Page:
Key Strategies for Technology Officers in Remote Financial Work Environments

Following the COVID-19 pandemic few expected remote work to last in the financial sector. But the benefits to employees and companies alike are too great, and flexible environments have become a permanent fixture. According to a recent survey of financial institutions, nearly 70% of banks and 80% of all financial institutions provide workers with at least some remote work flexibility. 

At the center of remote work is technology. Without it, work-from-home would be impossible. For IT leaders, the proliferation of flexible work environments has introduced new challenges. Growing geographic footprints of their companies means that technology officers at financial institutions are looking for new ways to minimize security risks while still maintaining continuous uptime and productivity. The IT department remains a financial safeguard in the operation of an institution.

Remote Work Challenges for IT Leaders

I have the opportunity to collaborate with IT leaders and teams as they navigate the realities of remote work. Recently I spoke with Richard Roark, Chief Technology Officer at Bay Federal Credit Union, a member-owned, not-for-profit financial cooperative that provides full-service financial products and solutions in the California counties of Santa Cruz, Monterey and San Benito. About half of the bank’s staff works remotely. Mr. Roark discussed the difficulties of informing and notifying employees regarding network problems, server outages, planned upkeep, and various IT tasks. He highlighted one of the primary challenges as the abundance of communication methods available for reaching team members in a hybrid work setting, which can lead to confusion and potentially diminish the effectiveness of using a single-channel approach for messaging.

Other challenges IT leaders commonly face include:

  • Increased security risks
  • Maintaining compliance with regulatory requirements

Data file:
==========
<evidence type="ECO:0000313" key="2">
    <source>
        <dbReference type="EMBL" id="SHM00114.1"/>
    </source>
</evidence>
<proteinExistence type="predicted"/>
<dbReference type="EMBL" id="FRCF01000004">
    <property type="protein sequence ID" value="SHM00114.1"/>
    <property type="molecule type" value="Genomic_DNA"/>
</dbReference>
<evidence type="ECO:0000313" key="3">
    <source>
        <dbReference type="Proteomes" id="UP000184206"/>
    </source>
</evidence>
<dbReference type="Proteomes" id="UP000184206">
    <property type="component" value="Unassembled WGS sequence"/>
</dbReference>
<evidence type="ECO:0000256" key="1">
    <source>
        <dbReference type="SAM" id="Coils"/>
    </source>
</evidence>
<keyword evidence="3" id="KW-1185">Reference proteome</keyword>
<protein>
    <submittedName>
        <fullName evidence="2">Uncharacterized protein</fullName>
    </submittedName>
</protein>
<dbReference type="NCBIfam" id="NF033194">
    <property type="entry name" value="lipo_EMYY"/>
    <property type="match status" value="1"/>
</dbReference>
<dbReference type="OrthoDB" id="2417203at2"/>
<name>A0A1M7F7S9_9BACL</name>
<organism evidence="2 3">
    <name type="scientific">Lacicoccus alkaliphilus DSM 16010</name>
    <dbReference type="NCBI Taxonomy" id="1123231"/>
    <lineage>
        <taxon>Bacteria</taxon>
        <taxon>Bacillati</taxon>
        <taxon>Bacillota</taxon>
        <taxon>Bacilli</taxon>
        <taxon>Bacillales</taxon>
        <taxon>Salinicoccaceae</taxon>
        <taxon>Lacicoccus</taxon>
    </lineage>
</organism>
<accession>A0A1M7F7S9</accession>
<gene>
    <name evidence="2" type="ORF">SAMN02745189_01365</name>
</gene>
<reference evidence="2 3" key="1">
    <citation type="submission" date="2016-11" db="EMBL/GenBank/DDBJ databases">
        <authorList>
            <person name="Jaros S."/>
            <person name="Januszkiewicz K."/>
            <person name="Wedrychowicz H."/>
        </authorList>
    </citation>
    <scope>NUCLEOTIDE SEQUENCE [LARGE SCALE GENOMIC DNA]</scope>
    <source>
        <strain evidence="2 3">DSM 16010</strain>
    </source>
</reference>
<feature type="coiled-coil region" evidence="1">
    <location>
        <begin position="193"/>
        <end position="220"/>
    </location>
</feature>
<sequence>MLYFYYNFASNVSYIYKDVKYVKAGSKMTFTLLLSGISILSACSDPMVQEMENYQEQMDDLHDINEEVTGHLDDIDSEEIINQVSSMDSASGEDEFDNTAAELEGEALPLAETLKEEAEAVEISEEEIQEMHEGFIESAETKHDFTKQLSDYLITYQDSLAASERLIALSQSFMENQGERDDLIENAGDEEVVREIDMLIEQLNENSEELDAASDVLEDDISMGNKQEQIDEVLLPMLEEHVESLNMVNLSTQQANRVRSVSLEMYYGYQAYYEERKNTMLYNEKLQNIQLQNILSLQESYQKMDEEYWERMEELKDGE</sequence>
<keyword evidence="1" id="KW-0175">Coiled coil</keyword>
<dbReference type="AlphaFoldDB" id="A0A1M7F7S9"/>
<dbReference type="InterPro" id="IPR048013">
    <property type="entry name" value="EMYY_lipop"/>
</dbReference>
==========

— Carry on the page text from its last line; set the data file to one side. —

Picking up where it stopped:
• Compromised bank or customer data 
  • Weaker networks leading to connectivity issues
  • Greater time investment needed to manage issues

How IT Leaders Manage Remote Work

As technology officers like Mr. Roark identify challenges in flexible work environments, they are actively implementing strategies to cultivate remote-ready IT teams. I’ve summarized these steps in the following best practices which will keep employees informed, supported and confident with their institution’s network and data systems.

Offer multi-tier support: To keep up with the demands of a growing institution, it’s important to establish an efficient and scalable way to offer support everywhere regardless of office or remote work locations. Start by creating service level tiers and then categorize tickets based on those tiers. The lowest tiers are for straightforward problems that IT professionals with general skills can address, such as accessing email or an intranet. As the support tiers increase so too does the complexity of the problems within each tier. A more experienced, knowledgeable professional is needed if there is a security breach involving sensitive client data like bank account information or social security numbers. IT leaders need to make the best use of the team’s knowledge and skills.